Two themes stand at the centre of Pope Benedict’s ecclesiology. One is that his vision of the Church is fundamentally eucharistic. Appealing to Paul’s description in 1 Corinthians 10:16-17 of our becoming the one body of Christ by sharing in his body in the Eucharist, he argues that the Church is founded on the Eucharist: ‘The Church is the celebration of the Eucharist: The Eucharist is the Church; they do not simply stand side by side; they are one and the same.’[3] Sharing in the Eucharist, for Benedict, breaks down the divisive walls of our subjectivity, gathering us into a deep communion with Christ and with each other.

Thus from this eucharistic ecclesiology flows the second theme so important to Benedict, the Church as a communion (communio). The recovery of this ancient concept since the mid- twentieth century[4] has helped move official Catholic ecclesiology from a juridical, institutional ecclesiology to a more theological one based on a shared life in Christ and in the Spirit. United by word and sacrament, especially the Eucharist, the Church is a communion, a uniting of men and women vertically with the triune God and horizontally with one another, becoming truly one body. The Church has its origins, not as a club or circle of friends, but as the ‘people of God’ coming together for the word of God and especially the Eucharist. Thus, ‘the centre of the oldest ecclesiology is the eucharistic assembly—the Church is communio.’[5]

For Ratzinger, the Church cannot be understood as a ‘federation of communities,’ still less as different denominations as it exists today. More properly, the primitive Church was an ecclesia in ecclesiis, one Church existing in many local Churches: the one body of the Lord, whole in every community, each united with its bishop, who were all in communion with each other and with the bishop of Rome, symbolising the one Church of God in this world.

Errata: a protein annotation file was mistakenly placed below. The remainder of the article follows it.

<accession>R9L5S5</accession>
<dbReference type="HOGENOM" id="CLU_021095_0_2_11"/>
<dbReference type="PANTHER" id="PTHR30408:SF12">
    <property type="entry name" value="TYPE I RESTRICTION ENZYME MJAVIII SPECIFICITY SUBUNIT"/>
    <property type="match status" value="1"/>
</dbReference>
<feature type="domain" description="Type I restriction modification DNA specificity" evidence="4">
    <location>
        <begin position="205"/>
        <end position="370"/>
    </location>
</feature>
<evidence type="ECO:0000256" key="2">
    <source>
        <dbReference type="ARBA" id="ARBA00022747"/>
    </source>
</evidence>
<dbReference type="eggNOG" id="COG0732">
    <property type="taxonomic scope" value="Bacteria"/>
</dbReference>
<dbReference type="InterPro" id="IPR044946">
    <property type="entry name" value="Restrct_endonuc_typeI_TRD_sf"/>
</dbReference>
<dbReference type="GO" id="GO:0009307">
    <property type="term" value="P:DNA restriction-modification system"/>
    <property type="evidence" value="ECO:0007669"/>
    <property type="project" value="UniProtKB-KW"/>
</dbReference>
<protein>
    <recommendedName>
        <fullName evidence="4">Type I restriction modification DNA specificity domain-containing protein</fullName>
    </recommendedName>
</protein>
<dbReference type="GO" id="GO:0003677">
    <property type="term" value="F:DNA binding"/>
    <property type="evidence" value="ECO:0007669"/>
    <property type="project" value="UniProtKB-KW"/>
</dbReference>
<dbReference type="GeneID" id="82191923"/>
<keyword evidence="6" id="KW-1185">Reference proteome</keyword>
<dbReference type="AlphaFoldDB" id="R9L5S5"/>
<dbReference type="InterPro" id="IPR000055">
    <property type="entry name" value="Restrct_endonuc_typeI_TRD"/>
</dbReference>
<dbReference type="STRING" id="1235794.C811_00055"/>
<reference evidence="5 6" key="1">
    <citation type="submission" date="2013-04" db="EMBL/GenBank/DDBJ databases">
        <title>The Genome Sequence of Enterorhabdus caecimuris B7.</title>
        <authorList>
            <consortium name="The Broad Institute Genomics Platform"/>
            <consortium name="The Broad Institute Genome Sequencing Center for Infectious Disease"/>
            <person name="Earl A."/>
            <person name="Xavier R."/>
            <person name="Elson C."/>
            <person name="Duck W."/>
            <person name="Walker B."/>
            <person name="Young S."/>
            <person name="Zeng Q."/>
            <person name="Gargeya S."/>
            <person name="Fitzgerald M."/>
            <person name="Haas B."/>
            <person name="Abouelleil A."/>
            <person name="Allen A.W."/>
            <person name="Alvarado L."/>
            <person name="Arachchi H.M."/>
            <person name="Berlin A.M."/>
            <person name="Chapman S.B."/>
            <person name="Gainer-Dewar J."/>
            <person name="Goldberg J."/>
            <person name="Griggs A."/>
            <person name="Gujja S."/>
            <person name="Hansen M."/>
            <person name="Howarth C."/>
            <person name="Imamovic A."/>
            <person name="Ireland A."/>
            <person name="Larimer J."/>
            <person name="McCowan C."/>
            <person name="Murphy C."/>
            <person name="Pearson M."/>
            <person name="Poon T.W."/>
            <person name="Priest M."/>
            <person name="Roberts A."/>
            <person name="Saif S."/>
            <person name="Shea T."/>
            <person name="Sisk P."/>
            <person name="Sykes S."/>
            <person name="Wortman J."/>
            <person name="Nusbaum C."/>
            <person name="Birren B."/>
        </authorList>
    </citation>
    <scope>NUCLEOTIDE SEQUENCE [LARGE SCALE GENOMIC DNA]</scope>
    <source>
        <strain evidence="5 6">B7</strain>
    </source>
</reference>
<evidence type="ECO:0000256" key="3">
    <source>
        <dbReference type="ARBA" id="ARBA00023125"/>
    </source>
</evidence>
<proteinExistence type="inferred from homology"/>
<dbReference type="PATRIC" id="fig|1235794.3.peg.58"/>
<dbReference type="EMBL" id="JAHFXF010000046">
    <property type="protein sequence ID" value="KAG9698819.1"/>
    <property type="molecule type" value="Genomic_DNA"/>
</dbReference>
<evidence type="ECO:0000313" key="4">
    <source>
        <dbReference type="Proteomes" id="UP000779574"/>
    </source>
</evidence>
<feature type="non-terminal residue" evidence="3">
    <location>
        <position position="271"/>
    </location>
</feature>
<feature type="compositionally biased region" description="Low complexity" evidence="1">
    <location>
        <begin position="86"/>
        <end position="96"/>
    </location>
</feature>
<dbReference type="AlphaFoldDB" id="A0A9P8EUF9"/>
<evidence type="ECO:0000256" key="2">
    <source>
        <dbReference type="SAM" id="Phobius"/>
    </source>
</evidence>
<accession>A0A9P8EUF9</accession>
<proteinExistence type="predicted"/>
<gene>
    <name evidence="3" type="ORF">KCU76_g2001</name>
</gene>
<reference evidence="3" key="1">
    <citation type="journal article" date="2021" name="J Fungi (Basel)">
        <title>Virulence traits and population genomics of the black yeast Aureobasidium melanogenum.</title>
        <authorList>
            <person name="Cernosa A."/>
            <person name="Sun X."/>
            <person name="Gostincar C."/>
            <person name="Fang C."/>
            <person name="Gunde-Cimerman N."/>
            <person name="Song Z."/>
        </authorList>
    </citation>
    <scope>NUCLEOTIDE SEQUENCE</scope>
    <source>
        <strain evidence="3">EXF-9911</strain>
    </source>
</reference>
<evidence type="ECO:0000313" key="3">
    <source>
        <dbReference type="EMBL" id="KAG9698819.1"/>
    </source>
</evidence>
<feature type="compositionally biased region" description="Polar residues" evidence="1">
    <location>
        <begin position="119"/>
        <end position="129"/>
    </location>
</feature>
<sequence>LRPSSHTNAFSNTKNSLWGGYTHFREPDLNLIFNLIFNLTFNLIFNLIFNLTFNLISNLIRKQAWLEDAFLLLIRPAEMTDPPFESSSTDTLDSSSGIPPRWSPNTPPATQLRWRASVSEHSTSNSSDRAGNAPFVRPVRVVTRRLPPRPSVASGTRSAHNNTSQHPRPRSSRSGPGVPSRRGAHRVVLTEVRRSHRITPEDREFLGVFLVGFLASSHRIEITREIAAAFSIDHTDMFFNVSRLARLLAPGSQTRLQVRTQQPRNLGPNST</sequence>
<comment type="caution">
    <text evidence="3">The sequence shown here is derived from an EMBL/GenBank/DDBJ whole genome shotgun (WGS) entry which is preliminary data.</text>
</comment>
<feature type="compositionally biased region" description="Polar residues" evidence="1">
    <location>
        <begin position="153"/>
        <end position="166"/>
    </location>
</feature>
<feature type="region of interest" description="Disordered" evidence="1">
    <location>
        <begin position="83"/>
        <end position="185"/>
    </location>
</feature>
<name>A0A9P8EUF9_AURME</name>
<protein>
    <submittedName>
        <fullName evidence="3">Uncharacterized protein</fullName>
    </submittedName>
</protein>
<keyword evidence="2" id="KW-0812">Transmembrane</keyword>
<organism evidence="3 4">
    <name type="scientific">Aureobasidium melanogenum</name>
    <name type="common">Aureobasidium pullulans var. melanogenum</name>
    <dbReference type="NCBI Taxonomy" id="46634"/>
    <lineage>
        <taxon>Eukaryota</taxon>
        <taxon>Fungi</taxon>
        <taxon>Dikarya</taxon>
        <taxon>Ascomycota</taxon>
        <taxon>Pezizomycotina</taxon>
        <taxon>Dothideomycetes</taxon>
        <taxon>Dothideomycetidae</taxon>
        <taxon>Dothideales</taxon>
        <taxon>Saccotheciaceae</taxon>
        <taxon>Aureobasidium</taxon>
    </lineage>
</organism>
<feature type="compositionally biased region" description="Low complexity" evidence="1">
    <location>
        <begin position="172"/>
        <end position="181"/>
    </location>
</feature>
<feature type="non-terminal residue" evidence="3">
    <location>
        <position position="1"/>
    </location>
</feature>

He is critical of efforts to reduce an ecclesiology of communion to an aggregate of self-sufficient local Churches. A Church that does not live in visible, sacramental communion with other Christians, or that does not seek communion with the worldwide communion of the ecclesia catholica may be an ecclesial community, but not a Church in the proper sense. Hence his emphasis on apostolic succession, understood as the succession in the historic episcopacy. This is one of his foundational ecclesiological principles, the essence of the Church’s catholicity and apostolicity. He sees this as the key question between Catholics and Protestants, arguing that Luther reduced the Eucharist to an ‘assurance to the individual’s troubled conscience that his sins have been forgiven,’ with the result that the Reformation lost a sense of the eucharistic context which constitutes the Church as a communion.[6]

Nor can the Church be separated from the kingdom of God, as not infrequently happens in some liberation or pluralist theologies. The 2000 declaration of the Congregation for the Doctrine of the Faith, Dominus Iesus, issued under Ratzinger’s presidency, insists on the inseparability of kingdom of God from Christ or from the Church (no. 18). From the days of his study of Bonaventure, Ratzinger has been strongly against what he sees as any effort to ‘immanentise’ the eschaton, to use a term of Eric Vögelin.[7] That would mean for him making salvation something within history, rather than beyond it, reducing the Church to a Church of the poor, with a mission which is primarily social rather than based on hierarchical mediation.[8]

Leadership in a Global Church

The Roman Catholic Church over which Pope Benedict presides has a number of unique claims. It is the world’s oldest institution, with a continuity of identity, structures, and faith that reaches back to the first Christian communities. Even as outspoken a critic as Hans Küng acknowledges that only one Church from the time of Ignatius of Antioch (c. 110) has been known as the ‘Catholic Church,’ despite the wish of other Churches to be called catholic. Even if other Churches do not wish to be considered ‘new’ Churches and are not ‘uncatholic’ communities, each of them owes part of its nature as a Church either directly or indirectly to its relationship with the Catholic Church.[9]

Second, the Catholic Church is already a world Church, linking Christians locally and universally into one communion. Embracing more than half of all Christians in the world, some 53 percent, it is present in almost every country. At the 1985 Extraordinary Synod of Bishops, 74 percent of the bishops attending came from countries other than those of Europe or North America. At the 2005 Synod on the Eucharist, the 244 bishops present came from some 118 different countries. With international structures such as synods of bishops, religious orders and lay movements, a developed social teaching and a universal spokesman in the person of the pope, the Catholic Church is uniquely positioned to witness to the kingdom of God in an era characterised by globalisation. With such structures and networks in place, it could link other Christian Churches together into a communion of communions that would be truly catholic.